The final factor considers "whether the conflict between the defendant and his counsel was so great that it resulted in a total lack of communication preventing an adequate defense." Id. (quotation omitted). In other words, the reviewing court must determine whether there was good cause for substitution of counsel. United States v. Allen, 789 F.2d 90, 93 (1st Cir. 1986). "Good cause for substitution of counsel cannot be determined solely according to the subjective standard of what the defendant perceives." Id. (quotation omitted). In this case, we must determine whether Reardon's preparation was so deficient as to constitute ineffective assistance. Cf. Monroe v. United States, 389 A.2d 811, 820 (D.C. 1978) (noting that "allegations of the inability of counsel to render effective assistance at trial due to lack of preparation rise to the level of a claim of a Sixth Amendment deprivation").

"An attorney is not obligated to pursue weak options when it appears, in light of informed professional judgment, that a defense is implausible or insubstantial." Woodard, 291 F.3d at 108 (quotation omitted).

[S]trategic choices made after thorough investigation of law and facts relevant to plausible options are virtually unchallengeable; and strategic choices made after less than complete investigation are reasonable precisely to the extent that reasonable professional judgments support the limitations on investigation. In other words counsel has a duty to make reasonable investigations or to make a reasonable decision that makes particular investigations unnecessary. In any ineffectiveness case, a particular decision not to investigate must be directly assessed for reasonableness in all the circumstances, applying a heavy measure of deference to counsel's judgments.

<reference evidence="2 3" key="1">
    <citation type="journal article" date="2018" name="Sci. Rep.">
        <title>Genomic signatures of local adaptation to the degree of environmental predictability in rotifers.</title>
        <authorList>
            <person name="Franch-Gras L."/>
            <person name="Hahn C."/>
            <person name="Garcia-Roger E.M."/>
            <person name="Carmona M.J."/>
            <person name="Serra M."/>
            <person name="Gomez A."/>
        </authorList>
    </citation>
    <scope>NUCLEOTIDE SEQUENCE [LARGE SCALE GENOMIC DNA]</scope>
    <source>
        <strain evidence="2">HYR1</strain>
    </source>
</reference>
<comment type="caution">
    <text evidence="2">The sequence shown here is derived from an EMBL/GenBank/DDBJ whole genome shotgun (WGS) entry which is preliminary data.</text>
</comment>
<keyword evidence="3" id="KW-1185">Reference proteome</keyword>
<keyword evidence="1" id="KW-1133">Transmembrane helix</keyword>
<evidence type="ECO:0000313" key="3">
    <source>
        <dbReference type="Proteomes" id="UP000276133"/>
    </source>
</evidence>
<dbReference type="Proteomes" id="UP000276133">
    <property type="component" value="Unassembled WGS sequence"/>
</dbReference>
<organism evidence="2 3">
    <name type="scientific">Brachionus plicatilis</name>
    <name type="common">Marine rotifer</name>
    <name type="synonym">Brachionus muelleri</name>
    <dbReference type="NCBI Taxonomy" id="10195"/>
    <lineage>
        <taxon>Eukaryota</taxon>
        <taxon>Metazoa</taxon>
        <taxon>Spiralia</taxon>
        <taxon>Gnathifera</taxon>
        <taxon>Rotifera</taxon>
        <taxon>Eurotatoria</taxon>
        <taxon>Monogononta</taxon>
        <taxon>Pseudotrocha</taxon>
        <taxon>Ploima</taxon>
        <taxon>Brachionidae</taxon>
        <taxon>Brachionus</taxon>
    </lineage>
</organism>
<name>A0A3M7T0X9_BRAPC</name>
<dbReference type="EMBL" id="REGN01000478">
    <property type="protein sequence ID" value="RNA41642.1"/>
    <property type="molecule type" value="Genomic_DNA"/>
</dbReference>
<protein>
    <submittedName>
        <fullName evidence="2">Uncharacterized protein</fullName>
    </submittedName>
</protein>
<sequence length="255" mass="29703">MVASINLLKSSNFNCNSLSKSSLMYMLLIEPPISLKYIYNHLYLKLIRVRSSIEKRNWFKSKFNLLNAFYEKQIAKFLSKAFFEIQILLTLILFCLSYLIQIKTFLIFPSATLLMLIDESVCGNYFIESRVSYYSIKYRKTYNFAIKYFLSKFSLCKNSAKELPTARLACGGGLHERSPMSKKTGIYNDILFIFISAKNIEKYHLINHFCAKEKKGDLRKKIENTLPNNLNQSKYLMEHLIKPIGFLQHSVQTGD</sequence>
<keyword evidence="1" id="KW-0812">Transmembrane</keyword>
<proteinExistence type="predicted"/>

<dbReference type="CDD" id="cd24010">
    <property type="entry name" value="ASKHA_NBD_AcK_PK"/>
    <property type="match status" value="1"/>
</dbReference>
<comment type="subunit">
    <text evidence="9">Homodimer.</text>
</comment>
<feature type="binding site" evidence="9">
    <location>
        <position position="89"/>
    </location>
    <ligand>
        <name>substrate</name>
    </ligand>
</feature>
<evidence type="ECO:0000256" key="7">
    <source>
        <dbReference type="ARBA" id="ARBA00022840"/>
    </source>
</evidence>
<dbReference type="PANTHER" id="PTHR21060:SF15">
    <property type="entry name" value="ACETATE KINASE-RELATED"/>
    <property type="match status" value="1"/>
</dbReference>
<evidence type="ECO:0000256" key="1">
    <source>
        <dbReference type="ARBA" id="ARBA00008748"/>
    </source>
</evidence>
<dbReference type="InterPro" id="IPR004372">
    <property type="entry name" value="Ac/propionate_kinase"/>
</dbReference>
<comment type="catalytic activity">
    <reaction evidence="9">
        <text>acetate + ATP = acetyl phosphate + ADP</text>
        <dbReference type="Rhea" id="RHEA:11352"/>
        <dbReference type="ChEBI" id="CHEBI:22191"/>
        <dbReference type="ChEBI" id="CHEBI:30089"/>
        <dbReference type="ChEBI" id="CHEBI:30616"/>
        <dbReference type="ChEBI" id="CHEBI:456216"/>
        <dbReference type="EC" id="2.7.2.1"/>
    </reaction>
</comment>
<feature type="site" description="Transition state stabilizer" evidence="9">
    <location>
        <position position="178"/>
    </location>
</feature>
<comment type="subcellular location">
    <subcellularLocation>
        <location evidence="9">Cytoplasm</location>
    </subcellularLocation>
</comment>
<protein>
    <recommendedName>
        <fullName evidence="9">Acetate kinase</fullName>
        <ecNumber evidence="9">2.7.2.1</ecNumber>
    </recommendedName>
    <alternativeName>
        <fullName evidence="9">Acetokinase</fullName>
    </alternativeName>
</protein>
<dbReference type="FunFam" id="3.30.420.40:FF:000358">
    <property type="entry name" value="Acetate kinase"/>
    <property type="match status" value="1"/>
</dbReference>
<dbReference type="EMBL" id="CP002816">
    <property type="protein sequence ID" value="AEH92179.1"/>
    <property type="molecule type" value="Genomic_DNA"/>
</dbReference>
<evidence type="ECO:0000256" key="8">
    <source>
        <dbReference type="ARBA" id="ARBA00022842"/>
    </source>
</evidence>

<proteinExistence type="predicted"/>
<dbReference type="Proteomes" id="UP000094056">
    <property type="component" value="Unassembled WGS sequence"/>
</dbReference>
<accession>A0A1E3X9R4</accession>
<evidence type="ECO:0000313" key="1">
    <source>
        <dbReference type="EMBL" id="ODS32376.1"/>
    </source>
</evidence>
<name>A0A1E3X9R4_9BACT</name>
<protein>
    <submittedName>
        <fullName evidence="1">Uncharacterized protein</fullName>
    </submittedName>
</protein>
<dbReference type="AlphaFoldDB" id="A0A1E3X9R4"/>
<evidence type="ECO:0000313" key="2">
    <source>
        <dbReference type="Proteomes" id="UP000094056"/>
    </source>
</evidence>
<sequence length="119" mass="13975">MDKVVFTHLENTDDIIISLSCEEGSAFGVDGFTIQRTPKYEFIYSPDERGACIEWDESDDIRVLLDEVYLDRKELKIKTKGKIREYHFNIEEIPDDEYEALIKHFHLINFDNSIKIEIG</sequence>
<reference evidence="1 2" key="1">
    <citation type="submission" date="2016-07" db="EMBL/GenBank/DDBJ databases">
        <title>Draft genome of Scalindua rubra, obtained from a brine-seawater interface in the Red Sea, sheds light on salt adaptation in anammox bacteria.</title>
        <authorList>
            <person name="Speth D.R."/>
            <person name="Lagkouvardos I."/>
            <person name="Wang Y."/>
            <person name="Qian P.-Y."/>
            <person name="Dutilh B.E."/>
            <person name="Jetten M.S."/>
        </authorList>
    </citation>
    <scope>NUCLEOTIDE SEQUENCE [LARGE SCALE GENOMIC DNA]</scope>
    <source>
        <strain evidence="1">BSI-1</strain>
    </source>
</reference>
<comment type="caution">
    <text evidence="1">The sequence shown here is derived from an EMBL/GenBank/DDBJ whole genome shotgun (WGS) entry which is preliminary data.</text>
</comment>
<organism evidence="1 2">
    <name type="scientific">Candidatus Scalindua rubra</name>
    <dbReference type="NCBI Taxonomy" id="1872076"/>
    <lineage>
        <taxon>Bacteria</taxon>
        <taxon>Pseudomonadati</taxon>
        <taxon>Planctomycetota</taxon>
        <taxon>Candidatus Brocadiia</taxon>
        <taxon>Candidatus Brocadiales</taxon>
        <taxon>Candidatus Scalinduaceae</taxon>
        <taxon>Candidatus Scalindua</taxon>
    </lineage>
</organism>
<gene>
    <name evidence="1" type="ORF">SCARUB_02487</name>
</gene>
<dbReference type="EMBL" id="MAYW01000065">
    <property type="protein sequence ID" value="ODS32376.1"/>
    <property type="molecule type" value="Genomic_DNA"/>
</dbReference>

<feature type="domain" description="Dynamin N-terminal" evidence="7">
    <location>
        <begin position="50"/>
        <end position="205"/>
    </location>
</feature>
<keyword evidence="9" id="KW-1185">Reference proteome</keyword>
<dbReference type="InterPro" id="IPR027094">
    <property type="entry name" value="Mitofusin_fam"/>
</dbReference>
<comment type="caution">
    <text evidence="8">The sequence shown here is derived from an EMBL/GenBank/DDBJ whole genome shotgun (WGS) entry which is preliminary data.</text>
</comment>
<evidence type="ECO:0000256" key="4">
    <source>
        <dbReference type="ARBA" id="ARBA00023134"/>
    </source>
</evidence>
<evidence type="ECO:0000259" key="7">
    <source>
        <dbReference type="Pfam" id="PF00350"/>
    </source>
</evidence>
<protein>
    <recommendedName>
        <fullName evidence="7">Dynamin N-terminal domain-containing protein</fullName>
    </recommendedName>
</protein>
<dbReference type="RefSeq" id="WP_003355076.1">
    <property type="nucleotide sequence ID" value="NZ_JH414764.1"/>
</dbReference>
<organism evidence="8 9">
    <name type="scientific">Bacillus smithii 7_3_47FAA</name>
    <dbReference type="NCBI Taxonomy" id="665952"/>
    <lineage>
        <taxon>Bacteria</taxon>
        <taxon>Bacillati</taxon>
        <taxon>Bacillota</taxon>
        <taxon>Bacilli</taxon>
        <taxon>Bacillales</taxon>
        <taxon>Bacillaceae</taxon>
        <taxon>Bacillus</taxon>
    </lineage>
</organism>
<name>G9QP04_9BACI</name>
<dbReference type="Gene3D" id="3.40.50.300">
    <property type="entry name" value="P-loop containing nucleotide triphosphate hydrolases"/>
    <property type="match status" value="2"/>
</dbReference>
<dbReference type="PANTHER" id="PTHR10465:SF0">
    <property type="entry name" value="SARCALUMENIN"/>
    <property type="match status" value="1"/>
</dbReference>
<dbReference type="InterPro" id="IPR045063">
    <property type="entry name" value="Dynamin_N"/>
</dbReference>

Strickland v. Washington, 466 U.S. 668, 690-91 (1984).

The defendant argues that Reardon's assertion that he could make the point about the lack of a prison stamp on cross-examination, and the trial court's finding on that issue, "demonstrated a failure to understand the nature and significance of the evidence." He contends that "[a]t the March 16, hearing, [he] proffered that jail policies would have prevented him from enclosing the . . . letters and envelopes in mail sent from the jail even to a third person, without the letters and envelopes bearing a jail stamp."

We note that it is not clear that the defendant's proffer related to the internal contents of an envelope mailed from the prison. The defendant told the trial court that he had twice spoken with a prison official, whom he identified as "Captain Church" or "Lieutenant Captain Church," who had "said no mail sent from the prison, okay, from the - from the jail without stamp. . . I need letter sent[] out from the prison should be stamped. As the result of what I see in the copy, there's no stamp present and that letter is not sent in the prison." He stated that even if the envelope was his, "you need that envelope sent from the prison and should be stamped."

Even assuming, however, that the defendant did make such a proffer, we find no error. The State notes that Reardon did not say that he failed to investigate the jail's mail policy, but rather that he planned to ...